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TTIP talks: EU alleged to have given ExxonMobil access to confidential strategies

Trade & Society

TTIP talks: EU alleged to have given ExxonMobil access to confidential strategies

EU officials appear to have given ExxonMobil privileged access to TTIP documents

[Mike Mozart/Flickr]

The EU appears to have given the US oil company ExxonMobil access to confidential negotiating strategies considered too sensitive to be released to the European public during its negotiations with the US on the trade agreement TTIP, documents reveal.

Officials also asked one oil refinery association for “concrete input” on the text of an energy chapter for the negotiations, as part of the EU’s bid to write unfettered imports of US crude oil and gas into the trade deal.

The employers’ confederation BusinessEurope was even offered “contact points” with US negotiators in the State Department and Department of Energy, according to the cache of material which was released under access to documents laws.

The US has banned fossil fuel exports for 40 years but the policy was relaxed towards Mexico in August. Previous leaks of TTIP documents have revealed the EU is pressing for a guarantee in the trade deal that the US will allow free export of oil and gas to Europe, alarming environmentalists who fear imports would impact on the EU’s climate change plans.

It would cost $100bn to build the infrastructure necessary to export the US fossil fuels, according to industry estimates, also released in the freedom of information trawl.

Campaigners said the documents and emails obtained by the Guardian showed an extraordinary and shocking relationship between the EU and industry over the fossil fuel push.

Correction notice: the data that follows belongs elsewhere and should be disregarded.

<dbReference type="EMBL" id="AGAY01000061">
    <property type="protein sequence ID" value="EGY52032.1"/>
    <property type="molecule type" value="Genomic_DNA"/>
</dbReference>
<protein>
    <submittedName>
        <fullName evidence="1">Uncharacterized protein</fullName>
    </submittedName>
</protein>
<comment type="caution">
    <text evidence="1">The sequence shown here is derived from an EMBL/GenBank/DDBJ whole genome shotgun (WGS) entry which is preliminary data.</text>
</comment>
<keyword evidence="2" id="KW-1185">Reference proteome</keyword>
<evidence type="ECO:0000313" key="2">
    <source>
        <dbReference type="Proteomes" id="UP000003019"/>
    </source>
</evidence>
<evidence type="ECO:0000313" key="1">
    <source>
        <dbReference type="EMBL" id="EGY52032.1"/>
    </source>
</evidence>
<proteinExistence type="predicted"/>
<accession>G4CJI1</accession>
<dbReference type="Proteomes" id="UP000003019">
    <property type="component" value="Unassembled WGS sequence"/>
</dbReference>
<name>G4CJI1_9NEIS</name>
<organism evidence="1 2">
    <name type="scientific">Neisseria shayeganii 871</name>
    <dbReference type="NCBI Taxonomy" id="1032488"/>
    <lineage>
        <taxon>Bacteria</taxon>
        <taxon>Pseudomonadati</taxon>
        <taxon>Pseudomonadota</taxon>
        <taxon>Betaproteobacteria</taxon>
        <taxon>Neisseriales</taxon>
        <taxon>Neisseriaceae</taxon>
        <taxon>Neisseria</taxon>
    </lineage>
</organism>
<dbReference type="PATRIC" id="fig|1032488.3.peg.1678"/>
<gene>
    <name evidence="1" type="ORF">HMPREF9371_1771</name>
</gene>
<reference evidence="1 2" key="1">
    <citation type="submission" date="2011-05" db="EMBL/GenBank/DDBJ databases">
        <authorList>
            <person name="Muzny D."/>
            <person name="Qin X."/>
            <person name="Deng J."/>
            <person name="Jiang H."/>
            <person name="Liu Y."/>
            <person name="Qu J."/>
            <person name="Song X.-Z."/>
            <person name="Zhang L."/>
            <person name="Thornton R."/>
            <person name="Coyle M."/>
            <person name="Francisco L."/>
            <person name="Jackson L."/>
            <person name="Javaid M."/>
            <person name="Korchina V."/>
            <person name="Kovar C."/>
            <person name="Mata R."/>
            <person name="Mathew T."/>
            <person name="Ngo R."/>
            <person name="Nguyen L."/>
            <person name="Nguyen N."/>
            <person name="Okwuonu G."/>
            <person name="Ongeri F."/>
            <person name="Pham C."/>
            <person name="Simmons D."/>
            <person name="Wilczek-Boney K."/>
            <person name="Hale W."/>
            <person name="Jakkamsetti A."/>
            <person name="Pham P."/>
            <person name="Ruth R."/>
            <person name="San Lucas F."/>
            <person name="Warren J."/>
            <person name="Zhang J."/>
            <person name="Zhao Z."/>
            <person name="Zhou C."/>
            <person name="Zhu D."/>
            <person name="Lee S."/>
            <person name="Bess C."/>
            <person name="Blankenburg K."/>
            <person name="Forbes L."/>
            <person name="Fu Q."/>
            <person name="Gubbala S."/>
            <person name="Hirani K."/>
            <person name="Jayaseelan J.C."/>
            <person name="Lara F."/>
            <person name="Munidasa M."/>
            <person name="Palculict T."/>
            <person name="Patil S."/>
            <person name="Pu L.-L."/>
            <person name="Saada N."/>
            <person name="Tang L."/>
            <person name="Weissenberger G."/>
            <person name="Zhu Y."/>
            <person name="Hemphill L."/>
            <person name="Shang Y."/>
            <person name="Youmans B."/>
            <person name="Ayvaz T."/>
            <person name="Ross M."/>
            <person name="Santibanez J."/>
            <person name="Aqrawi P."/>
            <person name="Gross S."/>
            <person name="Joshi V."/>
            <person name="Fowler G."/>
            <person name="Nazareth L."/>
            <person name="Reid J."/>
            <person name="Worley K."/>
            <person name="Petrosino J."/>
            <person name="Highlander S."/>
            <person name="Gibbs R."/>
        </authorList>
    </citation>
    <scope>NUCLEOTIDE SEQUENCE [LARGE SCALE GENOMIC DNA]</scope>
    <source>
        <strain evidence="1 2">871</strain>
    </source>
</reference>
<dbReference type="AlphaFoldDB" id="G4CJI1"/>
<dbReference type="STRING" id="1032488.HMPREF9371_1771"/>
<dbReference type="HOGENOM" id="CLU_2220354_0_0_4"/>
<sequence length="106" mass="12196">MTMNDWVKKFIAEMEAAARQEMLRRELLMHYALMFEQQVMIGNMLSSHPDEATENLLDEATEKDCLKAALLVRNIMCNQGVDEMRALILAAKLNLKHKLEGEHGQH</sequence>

“This is an extraordinary glimpse into the full degree of collusion between the European commission and multinational corporations seeking to use TTIP to increase US exports of fossil fuels,” said John Hilary, the director of War on Want. “The commission is allowing the oil majors to write the proposed energy chapter of TTIP in their favour.”

The Green MEP Ska Keller, who stood against Jean-Claude Juncker in last year’s presidential elections, said she was astonished by the degree of complicity between Brussels and fossil fuel companies.

“The documents reveal a shocking closeness between business interest groups and the commission,” she said. “I am now wondering who actually writes the EU’s draft texts. It seems to be big corporations who only have profits on their mind. The commission needs to stop being the executive arm of the business lobby.”

At a meeting in September 2013, EU trade officials gave a briefing on the state of TTIP talks to two trade groups and 11 oil and gas companies – including Shell, BP and ExxonMobil.

“We asked Europia [the European oil refiners’ association] for further support for the raw materials and energy chapter and for further concrete input, whereby we made a reference to the text for the UA [EU-Ukraine free trade agreement], also explaining this was a compromise text and not our preferred outcome,” the officials’ minutes say.

Europia replied that it would try to “provide further suggestions”. The organisation, which has since been renamed Fuels Europe, was unable to locate any officials who attended the meeting, or documents that arose from it, when contacted by the Guardian.

But John Cooper, the group’s director, said that its “two wishes” were for full access to crude oil, and a more developed gas market allowing price equalisation between the EU and US.